Compass

Now that I can only
limp rather than
walk in a straight line,
and can seldom achieve
the end of the block without resting,
I finally bought one. It’s here

by the coffee my heart doctor
wants me to quit, and the towering
stack of blank travel journals
that will always be
empty.

Our Story Arc

The beginning, the first time was incredibly
simple: you smirked, you rolled your eyes
and said ‘that isn’t how’
and the next time with a wider smirk and a tad more
authority ‘that isn’t what’
and weeks, months, years later there were no longer
smirks or eye rolls, instead
you glared and snarled with angry impatience,
and I walked away, so
far away that we couldn’t see each other
glancing back over our shoulders,
and will never know
if either of us did.

The Art of the Deal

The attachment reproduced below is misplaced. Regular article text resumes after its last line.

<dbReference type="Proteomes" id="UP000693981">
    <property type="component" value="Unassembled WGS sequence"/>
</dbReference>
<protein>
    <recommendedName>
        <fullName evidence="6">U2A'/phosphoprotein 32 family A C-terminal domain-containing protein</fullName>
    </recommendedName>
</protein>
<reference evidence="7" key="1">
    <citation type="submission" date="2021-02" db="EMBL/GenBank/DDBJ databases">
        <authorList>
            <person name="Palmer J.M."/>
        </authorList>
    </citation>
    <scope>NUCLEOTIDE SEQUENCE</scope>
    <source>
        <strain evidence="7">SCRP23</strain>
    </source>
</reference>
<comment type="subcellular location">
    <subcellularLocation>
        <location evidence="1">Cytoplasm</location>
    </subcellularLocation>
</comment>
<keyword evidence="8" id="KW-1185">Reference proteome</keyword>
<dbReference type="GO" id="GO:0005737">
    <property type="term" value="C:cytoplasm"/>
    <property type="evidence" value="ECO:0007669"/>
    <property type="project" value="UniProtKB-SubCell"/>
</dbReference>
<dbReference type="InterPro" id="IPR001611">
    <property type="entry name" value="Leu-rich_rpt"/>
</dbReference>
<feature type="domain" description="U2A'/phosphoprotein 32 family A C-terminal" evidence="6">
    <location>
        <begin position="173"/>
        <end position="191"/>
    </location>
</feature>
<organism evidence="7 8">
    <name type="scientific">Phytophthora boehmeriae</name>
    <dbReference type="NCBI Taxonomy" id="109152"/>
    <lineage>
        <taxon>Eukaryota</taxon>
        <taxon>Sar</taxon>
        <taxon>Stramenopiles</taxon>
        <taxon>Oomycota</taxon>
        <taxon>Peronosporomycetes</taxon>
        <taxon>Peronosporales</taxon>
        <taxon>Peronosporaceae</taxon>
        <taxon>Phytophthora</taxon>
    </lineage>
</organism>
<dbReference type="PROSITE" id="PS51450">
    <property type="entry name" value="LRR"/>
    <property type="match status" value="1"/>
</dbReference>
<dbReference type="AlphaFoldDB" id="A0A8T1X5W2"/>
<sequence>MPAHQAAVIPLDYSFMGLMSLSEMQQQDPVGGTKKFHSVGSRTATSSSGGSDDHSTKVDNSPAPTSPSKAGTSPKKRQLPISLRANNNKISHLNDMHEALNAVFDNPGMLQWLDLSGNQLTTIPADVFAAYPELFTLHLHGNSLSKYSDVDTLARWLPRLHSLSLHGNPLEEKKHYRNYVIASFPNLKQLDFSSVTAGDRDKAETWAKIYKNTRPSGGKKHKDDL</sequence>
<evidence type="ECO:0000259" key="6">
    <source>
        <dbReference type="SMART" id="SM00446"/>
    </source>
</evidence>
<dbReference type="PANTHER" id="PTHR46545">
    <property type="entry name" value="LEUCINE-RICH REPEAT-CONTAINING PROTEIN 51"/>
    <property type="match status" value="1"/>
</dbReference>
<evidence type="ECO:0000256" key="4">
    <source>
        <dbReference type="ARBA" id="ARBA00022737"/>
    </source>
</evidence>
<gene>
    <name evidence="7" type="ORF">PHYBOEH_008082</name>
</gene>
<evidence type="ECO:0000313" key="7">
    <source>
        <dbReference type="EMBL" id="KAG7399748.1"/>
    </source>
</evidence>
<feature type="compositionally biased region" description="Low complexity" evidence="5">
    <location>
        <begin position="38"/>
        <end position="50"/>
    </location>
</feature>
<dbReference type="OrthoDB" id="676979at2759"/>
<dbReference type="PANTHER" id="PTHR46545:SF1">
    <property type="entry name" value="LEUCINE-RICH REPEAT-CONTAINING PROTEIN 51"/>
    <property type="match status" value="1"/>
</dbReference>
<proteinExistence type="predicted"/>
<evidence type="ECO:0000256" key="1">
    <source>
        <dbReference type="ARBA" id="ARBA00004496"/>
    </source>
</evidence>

It used to be more than his job. It was a career. It was his profession, his identity. No, it used to be even more…it was art. As surely as Picasso swished a brush or Michelangelo altered stone. A twist of experience, a dash of street sense. Don’t speak. Put the deal on the table and wait. He did it well. He did it easily. He thought he would do it forever. Rake in money. Toss crumbs to the cold and hungry gathered outside that fancy house he lived in. Put the deal on the table and wait. If old folks want to sell out, their house too cumbersome, their children caught up putting their children through school, make friends with the wives. Visit after all the lunch meetings when she’s just put the beef steak on the counter to thaw, covered with a bit of tin to keep the cat off. She’ll have time to talk then. Keep a ready supply of ink pens and contracts ready. Put the deal on the table and wait. Now, his Buick is parked in a great nephew’s unheated garage, and he can’t make it beyond the front stoop without his cane. From the senior van he eyeballs the value of houses on the way to buy groceries. In this market he’d be able to put in a second swimming pool, shallow enough for the babies to play in, like Margaret always wanted. He’d could take her to Belize. But he couldn’t take Margaret anywhere anymore; she lies in bed all day, staring at the ceiling. She doesn’t remember who he is. He plays cards with friends he’s made at the senior center. They bet straws and coffee stirrers. He does well. Puts the deal on the table and waits.